Leaders find experience truly is a good teacher
In 1965, my family moved to Morehead, Ky. for one year so that my Mom, who had taken a leave of absence from teaching at Beallsville Elementary, could complete her undergraduate teaching degree at Morehead State University. We still owned our farm in Malaga, Ohio so we were maintaining two residences. That situation put a strain on our family resources. Therefore, we, the children, pitched in. My sister served as the neighborhood babysitter, my older brother shoveled snow, and I took on a paper route delivering The Kentucky Post.
At 12-years-old, this paper route was quite a learning experience for me. It was an afternoon paper so immediately after school I jumped onto my bicycle and headed down to the bus station to pick up my papers. From there I made my way from one side of the town to the other, up and down the knobby hills of East Central Kentucky. In the rain or on sheets of ice, the papers were always delivered. Being a country boy, traversing a small city was a challenge in itself. I had a couple of narrow misses with cars. Once as an on-coming car was screeching to a halt, I laid down my bike sliding under the front bumper of the car. It took a while to get my breath back after that scare.
I learned more about capitalism with my paper route. I was responsible for marketing, cold calls with new customers, servicing present customers in a timely manner, and interacting with the main office. The prize for one promotion contest was a black and white jacket. Before the promotion was over, I had won two jackets, one for me and one for my older brother.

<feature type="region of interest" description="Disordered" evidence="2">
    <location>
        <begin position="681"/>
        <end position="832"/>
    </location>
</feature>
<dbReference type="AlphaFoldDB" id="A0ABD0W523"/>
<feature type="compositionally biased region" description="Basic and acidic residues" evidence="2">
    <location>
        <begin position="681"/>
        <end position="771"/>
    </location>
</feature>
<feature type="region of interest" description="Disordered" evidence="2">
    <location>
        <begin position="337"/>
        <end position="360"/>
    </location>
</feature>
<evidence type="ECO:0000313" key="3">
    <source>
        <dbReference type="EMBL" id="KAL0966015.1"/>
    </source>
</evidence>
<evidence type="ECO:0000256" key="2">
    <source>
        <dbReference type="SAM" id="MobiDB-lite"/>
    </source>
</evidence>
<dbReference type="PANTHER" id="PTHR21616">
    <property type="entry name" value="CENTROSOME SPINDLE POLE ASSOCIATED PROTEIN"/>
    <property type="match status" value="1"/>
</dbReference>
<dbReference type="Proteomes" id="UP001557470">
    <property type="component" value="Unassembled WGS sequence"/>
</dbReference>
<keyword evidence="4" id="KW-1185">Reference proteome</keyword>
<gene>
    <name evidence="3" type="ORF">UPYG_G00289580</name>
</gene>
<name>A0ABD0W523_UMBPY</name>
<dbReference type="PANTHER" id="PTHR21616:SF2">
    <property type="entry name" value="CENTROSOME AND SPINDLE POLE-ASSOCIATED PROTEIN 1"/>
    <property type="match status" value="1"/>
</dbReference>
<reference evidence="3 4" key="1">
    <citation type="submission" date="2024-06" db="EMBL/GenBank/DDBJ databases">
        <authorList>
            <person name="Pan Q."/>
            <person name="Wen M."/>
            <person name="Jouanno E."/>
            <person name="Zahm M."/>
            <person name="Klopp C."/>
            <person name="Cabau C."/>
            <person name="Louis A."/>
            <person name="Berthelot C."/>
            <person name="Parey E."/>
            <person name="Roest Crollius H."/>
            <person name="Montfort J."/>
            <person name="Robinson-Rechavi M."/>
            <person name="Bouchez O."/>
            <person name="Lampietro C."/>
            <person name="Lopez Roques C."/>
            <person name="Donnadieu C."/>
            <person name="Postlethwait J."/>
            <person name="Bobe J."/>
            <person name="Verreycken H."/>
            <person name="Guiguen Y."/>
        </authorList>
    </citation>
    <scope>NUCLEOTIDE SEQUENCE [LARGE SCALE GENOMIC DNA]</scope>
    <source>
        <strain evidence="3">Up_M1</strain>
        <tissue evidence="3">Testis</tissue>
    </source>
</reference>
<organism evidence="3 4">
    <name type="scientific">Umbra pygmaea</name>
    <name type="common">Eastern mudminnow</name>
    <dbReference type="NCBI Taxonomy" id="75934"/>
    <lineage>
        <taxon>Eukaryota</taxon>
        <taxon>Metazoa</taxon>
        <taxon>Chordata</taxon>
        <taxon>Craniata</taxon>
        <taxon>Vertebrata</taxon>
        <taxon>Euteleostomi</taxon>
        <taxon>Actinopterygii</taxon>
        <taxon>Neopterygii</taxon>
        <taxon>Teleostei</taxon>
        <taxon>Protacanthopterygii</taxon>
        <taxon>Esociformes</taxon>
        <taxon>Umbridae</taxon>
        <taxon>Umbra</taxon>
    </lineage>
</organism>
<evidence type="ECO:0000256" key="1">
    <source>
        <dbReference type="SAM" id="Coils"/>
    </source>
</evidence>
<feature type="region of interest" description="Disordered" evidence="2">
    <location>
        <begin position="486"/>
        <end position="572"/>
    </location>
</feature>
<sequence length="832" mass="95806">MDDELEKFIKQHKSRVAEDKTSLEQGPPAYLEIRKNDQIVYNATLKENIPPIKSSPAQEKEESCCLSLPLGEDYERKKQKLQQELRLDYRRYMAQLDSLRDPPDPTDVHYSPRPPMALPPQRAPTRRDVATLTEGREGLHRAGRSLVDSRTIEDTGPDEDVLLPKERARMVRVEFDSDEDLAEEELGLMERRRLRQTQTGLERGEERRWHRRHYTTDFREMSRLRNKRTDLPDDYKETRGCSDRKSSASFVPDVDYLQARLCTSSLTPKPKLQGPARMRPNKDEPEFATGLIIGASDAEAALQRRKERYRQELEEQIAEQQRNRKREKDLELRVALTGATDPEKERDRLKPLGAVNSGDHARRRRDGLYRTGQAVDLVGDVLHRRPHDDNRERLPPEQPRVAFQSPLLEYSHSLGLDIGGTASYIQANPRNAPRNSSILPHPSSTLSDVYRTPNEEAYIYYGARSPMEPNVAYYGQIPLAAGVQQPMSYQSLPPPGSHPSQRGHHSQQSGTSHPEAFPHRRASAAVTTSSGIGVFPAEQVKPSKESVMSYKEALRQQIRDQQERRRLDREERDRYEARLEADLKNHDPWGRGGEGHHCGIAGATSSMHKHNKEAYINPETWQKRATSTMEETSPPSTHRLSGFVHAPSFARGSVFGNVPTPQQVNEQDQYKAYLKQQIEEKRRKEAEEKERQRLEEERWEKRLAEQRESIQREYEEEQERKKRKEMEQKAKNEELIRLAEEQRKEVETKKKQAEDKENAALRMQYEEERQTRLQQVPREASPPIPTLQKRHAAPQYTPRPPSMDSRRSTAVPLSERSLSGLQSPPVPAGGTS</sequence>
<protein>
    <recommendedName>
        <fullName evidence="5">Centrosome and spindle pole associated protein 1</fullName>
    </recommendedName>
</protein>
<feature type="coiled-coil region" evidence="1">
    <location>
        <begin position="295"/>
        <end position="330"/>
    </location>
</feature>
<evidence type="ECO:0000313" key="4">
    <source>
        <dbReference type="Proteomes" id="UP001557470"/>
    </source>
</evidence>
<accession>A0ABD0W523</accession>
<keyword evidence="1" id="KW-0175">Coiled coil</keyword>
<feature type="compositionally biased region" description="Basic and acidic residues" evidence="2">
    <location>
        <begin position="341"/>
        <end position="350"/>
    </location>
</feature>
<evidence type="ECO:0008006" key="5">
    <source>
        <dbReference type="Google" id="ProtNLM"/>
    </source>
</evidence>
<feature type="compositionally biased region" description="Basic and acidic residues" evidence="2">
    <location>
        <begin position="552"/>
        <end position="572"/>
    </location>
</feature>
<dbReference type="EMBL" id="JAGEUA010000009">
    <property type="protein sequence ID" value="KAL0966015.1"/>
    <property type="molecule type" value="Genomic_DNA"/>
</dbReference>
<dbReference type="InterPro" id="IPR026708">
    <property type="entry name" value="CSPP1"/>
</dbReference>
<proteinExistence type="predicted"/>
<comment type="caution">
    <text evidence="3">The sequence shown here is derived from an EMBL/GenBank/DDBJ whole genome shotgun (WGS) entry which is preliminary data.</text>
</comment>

One particular sales promotion I will never forget. The Kentucky Post gave me five papers to give to potential customers without charge. Each day I laid a paper at the doorstep of one family. When Friday came, I knocked on the door and a man appeared. I told him who I was and asked, “You don’t want to subscribe to the paper do you?” He laughed and responded, “No, I guess not.” Immediately I realized that asking a sales question in the negative is not a good way to close a sale.
Several times after I had collected subscription money for my route, I realized how tight the family finances had become. I offered to contribute my earnings to Mom and Dad to ease their stress a little bit. They had given me so much it was the least I could do. Mom and Dad paid me back over the years many times over.
My paper route only lasted a little over a year but many lessons were incorporated into my field of experience. As we interact with young people in our society, we have the opportunity to create leadership experiences for them. Sometimes these leadership experiences are closely guided and other times the young people need the freedom to succeed or fail on their own. We can teach people all kinds of skills and knowledge. However, most of us incorporate learnings primarily from practicing the skills and putting knowledge to work.
R. Glenn Ray, Ph.D., is the president of RayCom Learning.